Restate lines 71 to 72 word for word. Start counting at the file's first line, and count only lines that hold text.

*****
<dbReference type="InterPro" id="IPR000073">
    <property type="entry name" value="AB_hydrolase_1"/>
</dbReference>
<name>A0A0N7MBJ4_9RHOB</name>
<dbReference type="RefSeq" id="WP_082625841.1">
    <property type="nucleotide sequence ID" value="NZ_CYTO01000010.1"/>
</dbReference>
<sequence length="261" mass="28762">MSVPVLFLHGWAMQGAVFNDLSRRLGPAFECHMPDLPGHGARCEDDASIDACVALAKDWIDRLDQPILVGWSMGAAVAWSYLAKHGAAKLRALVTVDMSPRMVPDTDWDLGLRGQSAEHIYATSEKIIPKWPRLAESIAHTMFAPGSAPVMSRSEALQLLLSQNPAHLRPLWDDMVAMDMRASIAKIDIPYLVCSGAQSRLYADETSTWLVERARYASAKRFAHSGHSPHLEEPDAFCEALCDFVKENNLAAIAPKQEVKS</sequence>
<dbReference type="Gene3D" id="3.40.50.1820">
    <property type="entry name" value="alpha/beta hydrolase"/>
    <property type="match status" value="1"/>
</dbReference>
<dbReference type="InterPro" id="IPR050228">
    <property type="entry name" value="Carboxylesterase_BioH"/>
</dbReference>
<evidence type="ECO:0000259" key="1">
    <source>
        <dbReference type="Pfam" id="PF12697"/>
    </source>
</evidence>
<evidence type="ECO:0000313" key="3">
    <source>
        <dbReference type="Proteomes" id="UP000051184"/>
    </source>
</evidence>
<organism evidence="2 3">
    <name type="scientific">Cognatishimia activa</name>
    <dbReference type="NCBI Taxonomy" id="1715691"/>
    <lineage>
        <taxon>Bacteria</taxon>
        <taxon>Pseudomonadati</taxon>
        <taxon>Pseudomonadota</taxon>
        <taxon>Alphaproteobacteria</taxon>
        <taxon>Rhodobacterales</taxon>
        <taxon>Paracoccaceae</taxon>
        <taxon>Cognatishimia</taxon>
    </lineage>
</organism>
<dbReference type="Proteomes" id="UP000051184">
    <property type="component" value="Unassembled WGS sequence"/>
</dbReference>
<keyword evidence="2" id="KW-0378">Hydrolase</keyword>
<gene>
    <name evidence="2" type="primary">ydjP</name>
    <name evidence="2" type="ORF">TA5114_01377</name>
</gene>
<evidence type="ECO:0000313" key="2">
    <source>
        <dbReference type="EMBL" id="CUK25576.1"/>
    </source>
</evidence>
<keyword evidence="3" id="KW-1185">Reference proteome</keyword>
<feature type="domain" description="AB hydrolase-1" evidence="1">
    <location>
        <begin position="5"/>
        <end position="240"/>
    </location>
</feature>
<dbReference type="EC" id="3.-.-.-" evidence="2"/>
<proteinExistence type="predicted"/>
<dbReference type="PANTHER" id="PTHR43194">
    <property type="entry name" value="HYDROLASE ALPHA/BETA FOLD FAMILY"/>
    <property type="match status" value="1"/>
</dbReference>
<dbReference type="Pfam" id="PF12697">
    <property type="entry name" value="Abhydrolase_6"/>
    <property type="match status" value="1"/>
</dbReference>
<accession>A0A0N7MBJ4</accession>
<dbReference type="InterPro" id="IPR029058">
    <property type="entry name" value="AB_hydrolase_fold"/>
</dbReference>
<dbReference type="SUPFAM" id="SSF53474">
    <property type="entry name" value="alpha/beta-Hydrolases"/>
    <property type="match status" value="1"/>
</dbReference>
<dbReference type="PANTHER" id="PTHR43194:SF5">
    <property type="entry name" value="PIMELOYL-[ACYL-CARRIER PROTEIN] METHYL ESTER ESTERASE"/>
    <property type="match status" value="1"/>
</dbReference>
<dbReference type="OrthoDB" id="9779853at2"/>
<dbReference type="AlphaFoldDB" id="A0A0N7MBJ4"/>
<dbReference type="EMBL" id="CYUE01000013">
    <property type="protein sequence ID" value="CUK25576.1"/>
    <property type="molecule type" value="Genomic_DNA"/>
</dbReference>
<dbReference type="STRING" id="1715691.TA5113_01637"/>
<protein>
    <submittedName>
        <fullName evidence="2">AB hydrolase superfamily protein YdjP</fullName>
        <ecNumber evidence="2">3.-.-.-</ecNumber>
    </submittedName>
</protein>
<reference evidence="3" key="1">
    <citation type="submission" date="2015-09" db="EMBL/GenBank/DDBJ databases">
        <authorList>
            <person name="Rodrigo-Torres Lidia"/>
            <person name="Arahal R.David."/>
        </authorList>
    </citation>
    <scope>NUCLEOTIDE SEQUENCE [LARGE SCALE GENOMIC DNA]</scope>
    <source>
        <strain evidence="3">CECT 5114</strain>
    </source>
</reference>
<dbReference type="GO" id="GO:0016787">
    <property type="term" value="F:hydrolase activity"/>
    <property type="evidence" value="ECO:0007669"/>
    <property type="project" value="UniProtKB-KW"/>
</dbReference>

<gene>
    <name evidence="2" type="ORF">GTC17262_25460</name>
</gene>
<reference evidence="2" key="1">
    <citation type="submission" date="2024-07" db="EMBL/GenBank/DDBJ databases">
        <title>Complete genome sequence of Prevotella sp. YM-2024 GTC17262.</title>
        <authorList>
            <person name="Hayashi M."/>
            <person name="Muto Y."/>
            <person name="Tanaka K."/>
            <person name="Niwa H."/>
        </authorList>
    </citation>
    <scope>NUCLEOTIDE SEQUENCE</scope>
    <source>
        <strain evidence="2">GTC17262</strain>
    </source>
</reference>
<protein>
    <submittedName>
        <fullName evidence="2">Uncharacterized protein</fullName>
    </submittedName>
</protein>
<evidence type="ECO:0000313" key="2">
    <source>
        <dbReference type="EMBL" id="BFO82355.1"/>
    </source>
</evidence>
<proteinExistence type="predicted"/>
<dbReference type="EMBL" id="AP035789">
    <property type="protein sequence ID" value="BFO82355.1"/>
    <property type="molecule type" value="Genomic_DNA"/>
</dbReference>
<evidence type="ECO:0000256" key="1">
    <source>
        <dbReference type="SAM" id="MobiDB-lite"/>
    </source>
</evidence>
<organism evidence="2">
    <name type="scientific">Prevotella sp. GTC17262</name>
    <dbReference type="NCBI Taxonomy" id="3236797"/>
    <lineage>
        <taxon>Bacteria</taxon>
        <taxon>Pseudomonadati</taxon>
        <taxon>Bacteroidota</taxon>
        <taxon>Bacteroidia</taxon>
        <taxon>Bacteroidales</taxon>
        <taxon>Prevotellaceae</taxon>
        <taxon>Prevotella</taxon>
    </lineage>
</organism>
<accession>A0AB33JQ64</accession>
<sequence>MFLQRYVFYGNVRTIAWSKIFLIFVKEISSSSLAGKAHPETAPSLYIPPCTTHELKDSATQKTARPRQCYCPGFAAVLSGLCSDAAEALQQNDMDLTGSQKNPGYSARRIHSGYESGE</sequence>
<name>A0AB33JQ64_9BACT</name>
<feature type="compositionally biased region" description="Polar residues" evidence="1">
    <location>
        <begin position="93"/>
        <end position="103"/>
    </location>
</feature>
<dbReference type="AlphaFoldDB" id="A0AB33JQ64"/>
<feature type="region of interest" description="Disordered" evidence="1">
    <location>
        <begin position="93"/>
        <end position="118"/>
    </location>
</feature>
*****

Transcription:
    <property type="entry name" value="AB_hydrolase_fold"/>
</dbReference>